All the reports on the appalling events in Rotherham in the UK stress they'd long been covered up because of a fear of being accused of racism. Well, up to a point. What people were really concerned about, I'm sure, was losing their jobs and their income after being accused of being racist. Like the brave headmaster of a school in Bradford 30 years ago.
Which reminds me . . . Islam was born out of tribal rivalries in the Middle East in the 7th century. One could be forgiven for believing this is what it's regressing to. But with rather better weapons to hand. Contrast things with the 14th century. As Justin Marozzi writes: "The Europe of Temur's time, in Muslim eyes at least, was little more than a barbaric backwater. Church and state were divided and weak. The age of imperial adventure had expired, not to be revived until the late 15th century. Edward the Black Prince might have cut a dashing figure on the battlefields of Europe but the Islamic world scarcely registered this sorry land of the infidel. The real treasures of conquest were not to be found in what the Koran referred to as the dar el harab (the abode of war), home of the unbelievers. They lay in the East. As Bernard Lewis wrote: 'For the medieval Muslim, from Andalucia to Persia, Christian Europe was still an outer world of darkness of barbarism and unbelief, from which the sunlit world of Islam had little to fear and less to learn.'" How things have changed.
There is, apparently, such a thing as a 'clandestine restaurant', also called a 'supper club' or a 'pop-up restaurant'. We even have at least one in Pontevedra, though - appropriately - I don't know where it is. Some of these are legal and some aren't. They're sited in unusual places - such as a flat - but may well be just another ruse for generating specious exclusivity and, so, higher prices. I'm told by the owner of of our local contender that I have to get 9 people together before I can book a table. So it may be some time before I can check it out.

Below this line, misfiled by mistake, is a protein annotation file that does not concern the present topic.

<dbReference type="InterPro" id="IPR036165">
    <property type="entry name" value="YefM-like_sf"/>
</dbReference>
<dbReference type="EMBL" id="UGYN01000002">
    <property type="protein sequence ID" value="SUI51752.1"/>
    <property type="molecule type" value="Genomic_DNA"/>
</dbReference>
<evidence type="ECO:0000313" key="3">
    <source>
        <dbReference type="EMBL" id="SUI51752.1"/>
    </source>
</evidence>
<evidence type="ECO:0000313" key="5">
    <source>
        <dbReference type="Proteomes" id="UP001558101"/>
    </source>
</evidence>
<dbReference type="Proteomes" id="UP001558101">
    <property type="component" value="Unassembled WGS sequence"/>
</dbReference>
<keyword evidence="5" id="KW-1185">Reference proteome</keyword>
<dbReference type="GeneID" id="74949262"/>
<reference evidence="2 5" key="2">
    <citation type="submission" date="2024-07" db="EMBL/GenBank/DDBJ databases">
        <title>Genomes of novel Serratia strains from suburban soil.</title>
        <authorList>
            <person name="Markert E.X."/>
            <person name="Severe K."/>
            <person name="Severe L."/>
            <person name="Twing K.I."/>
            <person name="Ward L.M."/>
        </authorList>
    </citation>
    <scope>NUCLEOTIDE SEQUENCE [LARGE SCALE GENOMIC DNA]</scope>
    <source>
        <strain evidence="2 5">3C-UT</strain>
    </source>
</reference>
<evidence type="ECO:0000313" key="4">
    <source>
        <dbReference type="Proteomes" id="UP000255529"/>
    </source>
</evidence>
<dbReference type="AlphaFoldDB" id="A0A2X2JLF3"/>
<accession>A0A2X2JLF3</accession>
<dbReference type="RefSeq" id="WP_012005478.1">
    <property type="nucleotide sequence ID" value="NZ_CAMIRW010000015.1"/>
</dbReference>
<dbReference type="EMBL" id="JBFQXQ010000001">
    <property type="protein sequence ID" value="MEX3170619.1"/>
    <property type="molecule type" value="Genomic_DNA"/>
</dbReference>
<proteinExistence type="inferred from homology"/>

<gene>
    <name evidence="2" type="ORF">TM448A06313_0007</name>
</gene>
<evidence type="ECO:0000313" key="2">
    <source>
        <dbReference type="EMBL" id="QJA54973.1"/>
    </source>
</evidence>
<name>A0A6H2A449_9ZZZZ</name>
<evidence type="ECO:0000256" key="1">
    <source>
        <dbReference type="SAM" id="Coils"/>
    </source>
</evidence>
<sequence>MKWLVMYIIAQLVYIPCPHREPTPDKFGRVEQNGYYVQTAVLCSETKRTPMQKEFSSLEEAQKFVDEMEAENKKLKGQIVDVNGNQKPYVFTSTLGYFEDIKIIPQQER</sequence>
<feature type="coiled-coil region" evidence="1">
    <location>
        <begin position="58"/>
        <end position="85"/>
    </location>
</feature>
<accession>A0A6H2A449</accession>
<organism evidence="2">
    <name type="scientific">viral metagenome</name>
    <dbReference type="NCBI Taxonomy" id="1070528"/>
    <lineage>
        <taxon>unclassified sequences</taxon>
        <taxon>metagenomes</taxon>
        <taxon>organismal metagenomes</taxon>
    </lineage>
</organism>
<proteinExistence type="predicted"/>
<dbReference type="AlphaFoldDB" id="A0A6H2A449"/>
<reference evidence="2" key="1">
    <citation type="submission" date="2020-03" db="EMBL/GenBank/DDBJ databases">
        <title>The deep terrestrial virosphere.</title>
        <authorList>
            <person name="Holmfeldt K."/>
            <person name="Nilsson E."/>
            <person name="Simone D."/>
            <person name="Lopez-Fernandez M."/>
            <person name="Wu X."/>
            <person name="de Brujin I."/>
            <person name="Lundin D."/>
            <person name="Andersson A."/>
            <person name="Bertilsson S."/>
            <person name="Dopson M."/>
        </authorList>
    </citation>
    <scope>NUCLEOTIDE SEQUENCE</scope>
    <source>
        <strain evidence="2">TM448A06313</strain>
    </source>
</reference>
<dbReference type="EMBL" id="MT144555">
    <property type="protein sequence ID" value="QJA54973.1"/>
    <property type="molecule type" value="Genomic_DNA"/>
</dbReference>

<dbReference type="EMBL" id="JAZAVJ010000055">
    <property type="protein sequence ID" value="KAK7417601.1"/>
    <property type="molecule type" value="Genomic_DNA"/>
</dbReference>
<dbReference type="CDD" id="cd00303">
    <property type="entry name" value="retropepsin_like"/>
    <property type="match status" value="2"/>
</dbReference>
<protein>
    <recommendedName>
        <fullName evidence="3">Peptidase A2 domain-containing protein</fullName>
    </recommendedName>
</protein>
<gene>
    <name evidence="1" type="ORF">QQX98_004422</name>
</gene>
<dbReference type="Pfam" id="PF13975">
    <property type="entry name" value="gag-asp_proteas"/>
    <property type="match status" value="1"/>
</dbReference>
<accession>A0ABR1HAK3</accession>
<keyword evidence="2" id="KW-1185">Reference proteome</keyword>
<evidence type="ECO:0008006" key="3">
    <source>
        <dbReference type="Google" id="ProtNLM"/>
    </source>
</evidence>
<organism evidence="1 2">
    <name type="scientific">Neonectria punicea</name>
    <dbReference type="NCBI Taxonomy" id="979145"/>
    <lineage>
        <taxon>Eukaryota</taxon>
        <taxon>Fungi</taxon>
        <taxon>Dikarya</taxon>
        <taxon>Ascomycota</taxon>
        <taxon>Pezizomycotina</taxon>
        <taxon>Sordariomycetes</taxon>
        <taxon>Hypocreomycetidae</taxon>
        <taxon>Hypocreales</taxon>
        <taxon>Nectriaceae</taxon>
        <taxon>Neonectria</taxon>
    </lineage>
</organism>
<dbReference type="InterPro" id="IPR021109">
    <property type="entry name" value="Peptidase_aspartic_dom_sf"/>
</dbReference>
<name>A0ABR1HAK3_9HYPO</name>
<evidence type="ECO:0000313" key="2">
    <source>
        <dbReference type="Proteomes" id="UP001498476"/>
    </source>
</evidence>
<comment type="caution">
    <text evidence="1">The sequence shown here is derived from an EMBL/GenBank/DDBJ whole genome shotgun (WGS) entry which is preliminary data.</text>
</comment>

Life in Spain: I had a doctor's appointment this evening, just to get my prescription renewed. It was for 18.56 (yes, 56) and I got to see him - for less than 3 minutes - at 19.25. Of the 8 people who went in before me, one was someone who arrived, asked everyone what time their appointments were, said he was a friend of the doctor and then proceeded to walk straight in without waiting for the latter to call a name. No one seemed either surprised or annoyed by this blatant queue-jumping. Así son las cosas. Given the chance, they'd all do the same. Me, I just read my book or listened to a podcast. Anyone who goes about without one or both of these in Spain is a fool.
Anyway, here's another English 'phrase du jour': 'To drill down'. This seems to mean to look at or to investigate. Essential in all business reports. Until the next phrase comes along.
Finally . . . I am now sadly bereft of visitors. But the last to depart did so in true British style - with the mother of all hangovers. I felt rather sorry for him as he boarded the train for Santiago, with an hour's journey ahead of him, plus more than 2 hours at the airport before his flight. And that was before take-off was delayed for a further 2 hours. But, hey, you reap what you sow. A lesson I finally learned when I was rather older than my young guest. So time and its wisdom are on his side. Meanwhile, he was surely able to get some hair of the dog at the airport.